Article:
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120g to be freshwater?

This is a discussion on 120g to be freshwater? within the Beginner Freshwater Aquarium forums, part of the Freshwater Fish and Aquariums category; --> Some start immediately or at least quickly. They feel that getting some nitrate hogs into the tank early on will help with the cycling ...

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120g to be freshwater?
Old 05-11-2008, 05:16 PM   #11
 
Some start immediately or at least quickly. They feel that getting some nitrate hogs into the tank early on will help with the cycling process, at least keep them down and keeping the fish less stressed if using a "live" cycle with fish. I am one of those that feels that waiting a bit is better. By adding plants early, I feel that having plants, which use nitrates as a food source, diminish the development of the bio-bed. Just my $.02.

And no you cannot, or should not, use the sand from the saltwater tank in the freshwater tank. The residual salt would, or could, be fatal to most freshwater fish.

The filtering system I suggested is a redundant system. Those redundancies allow for some neglect and failure of individual components. Leaving the tank alone for the weekend would not hurt. Feeding could be scheduled to compensate to your absence. Lights could be placed on timers so that the lighting schedule would be controlled automatically. I must say, that if you set this system up as we have discussed, many here will be in total envy. Including me. I have most of my tanks set up this way. It allows me to enjoy them and not be working on them all of the time. The only problem I would see, is leaving it for an extended time. Feeding could be done with timed auto feeders, should this become a necessity.

Water changes will still have to be done. Filters still need to be maintained. Plants will need fertilized. And fish will have to be fed. But, this has the potential of being one awesome tank. Planted tanks with driftwood always makes a nice presentation.

And if you really decide to go "full goose gonzo" you can add CO2 for the plants. Nice touch, some swear by it. It is effective. But, is not cheap, and it is not real necessary unless you intend to propagate some of the plants or have some kinds of plants.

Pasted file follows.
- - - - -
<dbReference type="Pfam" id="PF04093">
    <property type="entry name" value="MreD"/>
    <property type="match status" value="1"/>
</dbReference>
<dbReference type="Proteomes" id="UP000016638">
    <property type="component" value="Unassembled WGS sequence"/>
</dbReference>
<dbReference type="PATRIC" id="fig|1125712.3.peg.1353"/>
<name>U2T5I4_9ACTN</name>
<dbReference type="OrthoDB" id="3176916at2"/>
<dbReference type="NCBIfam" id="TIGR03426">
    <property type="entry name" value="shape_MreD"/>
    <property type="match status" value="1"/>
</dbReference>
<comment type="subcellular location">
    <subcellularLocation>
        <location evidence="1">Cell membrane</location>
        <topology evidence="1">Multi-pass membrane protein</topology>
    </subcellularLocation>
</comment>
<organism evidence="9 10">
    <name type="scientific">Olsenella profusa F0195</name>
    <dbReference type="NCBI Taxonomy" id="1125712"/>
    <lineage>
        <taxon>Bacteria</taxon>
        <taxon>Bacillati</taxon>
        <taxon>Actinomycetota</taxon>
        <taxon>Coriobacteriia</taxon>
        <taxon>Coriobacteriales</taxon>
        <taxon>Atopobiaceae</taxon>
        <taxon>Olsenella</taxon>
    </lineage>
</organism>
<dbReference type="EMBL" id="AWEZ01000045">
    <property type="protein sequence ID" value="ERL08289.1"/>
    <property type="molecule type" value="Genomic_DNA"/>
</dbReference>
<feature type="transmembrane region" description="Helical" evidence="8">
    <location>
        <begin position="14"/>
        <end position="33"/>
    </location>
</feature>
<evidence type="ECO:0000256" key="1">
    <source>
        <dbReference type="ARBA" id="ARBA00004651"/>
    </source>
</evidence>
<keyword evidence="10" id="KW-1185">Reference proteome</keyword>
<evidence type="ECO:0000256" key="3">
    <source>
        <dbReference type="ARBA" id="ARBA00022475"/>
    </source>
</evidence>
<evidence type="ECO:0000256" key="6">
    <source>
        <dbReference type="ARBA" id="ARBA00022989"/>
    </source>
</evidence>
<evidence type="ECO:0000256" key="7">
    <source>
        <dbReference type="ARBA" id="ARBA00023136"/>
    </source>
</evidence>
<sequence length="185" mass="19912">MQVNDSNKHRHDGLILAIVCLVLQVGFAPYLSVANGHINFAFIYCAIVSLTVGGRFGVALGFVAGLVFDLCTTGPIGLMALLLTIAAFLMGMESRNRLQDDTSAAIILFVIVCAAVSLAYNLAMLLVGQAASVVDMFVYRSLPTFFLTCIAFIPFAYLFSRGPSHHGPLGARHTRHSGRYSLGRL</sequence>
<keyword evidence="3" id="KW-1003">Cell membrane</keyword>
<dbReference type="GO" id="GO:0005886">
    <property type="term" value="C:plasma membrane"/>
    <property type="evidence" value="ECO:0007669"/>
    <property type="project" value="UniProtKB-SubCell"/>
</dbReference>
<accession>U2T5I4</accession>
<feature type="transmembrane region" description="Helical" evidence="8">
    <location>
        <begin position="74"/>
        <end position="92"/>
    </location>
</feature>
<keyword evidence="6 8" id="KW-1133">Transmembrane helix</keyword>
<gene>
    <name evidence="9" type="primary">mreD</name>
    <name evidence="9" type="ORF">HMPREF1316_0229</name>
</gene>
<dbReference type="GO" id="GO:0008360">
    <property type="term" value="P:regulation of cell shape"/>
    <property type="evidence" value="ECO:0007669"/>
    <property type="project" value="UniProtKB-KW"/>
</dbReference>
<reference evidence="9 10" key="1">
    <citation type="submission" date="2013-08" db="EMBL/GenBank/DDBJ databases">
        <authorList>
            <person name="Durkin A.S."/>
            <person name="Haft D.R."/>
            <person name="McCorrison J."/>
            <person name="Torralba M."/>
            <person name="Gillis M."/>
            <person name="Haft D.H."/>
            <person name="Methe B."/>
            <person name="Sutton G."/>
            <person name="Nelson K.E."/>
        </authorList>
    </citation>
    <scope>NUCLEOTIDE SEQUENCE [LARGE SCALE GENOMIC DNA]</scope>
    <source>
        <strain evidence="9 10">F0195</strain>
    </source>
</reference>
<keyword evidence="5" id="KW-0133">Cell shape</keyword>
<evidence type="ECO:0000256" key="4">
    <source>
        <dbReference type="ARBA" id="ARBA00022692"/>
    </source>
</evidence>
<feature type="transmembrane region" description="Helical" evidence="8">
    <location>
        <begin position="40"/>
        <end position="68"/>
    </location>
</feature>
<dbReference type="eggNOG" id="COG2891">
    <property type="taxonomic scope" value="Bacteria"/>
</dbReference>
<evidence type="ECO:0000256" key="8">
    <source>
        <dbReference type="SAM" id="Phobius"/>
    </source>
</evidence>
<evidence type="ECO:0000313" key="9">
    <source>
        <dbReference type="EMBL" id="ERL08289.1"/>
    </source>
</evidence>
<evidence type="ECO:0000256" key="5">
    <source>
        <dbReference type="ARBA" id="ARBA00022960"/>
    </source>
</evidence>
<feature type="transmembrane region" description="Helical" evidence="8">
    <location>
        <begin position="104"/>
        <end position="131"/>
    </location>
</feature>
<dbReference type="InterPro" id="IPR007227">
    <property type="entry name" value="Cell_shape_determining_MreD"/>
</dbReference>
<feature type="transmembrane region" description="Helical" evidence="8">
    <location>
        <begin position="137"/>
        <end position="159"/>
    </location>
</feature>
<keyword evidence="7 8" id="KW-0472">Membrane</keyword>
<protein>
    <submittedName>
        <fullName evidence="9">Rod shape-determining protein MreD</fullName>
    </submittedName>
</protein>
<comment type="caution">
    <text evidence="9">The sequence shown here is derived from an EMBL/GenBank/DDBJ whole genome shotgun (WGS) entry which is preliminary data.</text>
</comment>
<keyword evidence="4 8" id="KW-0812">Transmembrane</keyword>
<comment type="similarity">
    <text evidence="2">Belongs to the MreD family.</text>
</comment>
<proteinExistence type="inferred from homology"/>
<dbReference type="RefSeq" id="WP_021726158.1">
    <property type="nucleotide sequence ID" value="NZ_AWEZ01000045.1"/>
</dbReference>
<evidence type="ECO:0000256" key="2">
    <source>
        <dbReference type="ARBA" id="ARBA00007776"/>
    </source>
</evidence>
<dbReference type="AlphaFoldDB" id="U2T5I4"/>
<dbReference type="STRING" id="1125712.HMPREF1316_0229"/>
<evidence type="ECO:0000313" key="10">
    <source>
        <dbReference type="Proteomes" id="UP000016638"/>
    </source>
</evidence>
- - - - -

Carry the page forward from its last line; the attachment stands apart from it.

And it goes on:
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Old 05-11-2008, 05:50 PM   #12
 
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This is a great thread! Just thought I'd chime in.

The other benefit of a co2 system is that it inhibits algae growth. If you're looking for a low maintenance tank, that's certainly a great thing. Plus, it will make your plants flourish.

I wanted to recommend a particular fish for your tank. I think a shoal of Boesmani rainbows would look really incredible in the tank. They're happiest in groups, but they're on the biggish side for a shoaling species (4-6"), so you need a large tank to keep them at their best. They're plant friendly, and will readily eat flake food.

Also, I'd recommend putting some cherry shrimp in there as well. They will eat algae and are great little cleaners. Plus, they're a shocking bright red, so kids will look at it and go "cool! a shrimp!". I always like to put critters in other than fish because people don't really expect to see them.

One tip I've picked up that I thought I'd share with you. I assume if you went out of town for a week that someone else in the office could feed them? If so, I always measure out the food in a days of the week pill box. That way there won't be any overfeeding disasters, which is the #1 killer of fish when people are on vacation I'd say.
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Old 05-11-2008, 06:09 PM   #13
 
Allow me to add to okiemavis' post. If you add shrimp, you will want some algae growth. Many are great little janitors and are algae eating monsters. All of this needs to be considered BEFORE committing to the setup. If you have shrimp, CO2 may not be an option that you will be able to have. But, then again...

The red cherry shrimp are really neat. But other choices are out there too. There is a wide price disparage between some of the species. Also, some cannot be stocked in the same tank as they will cross breed and you will end up with some mighty ugly offspring. Here is a link for you to look at a few species.
http://www.theshrimpfarm.com/index.shtml .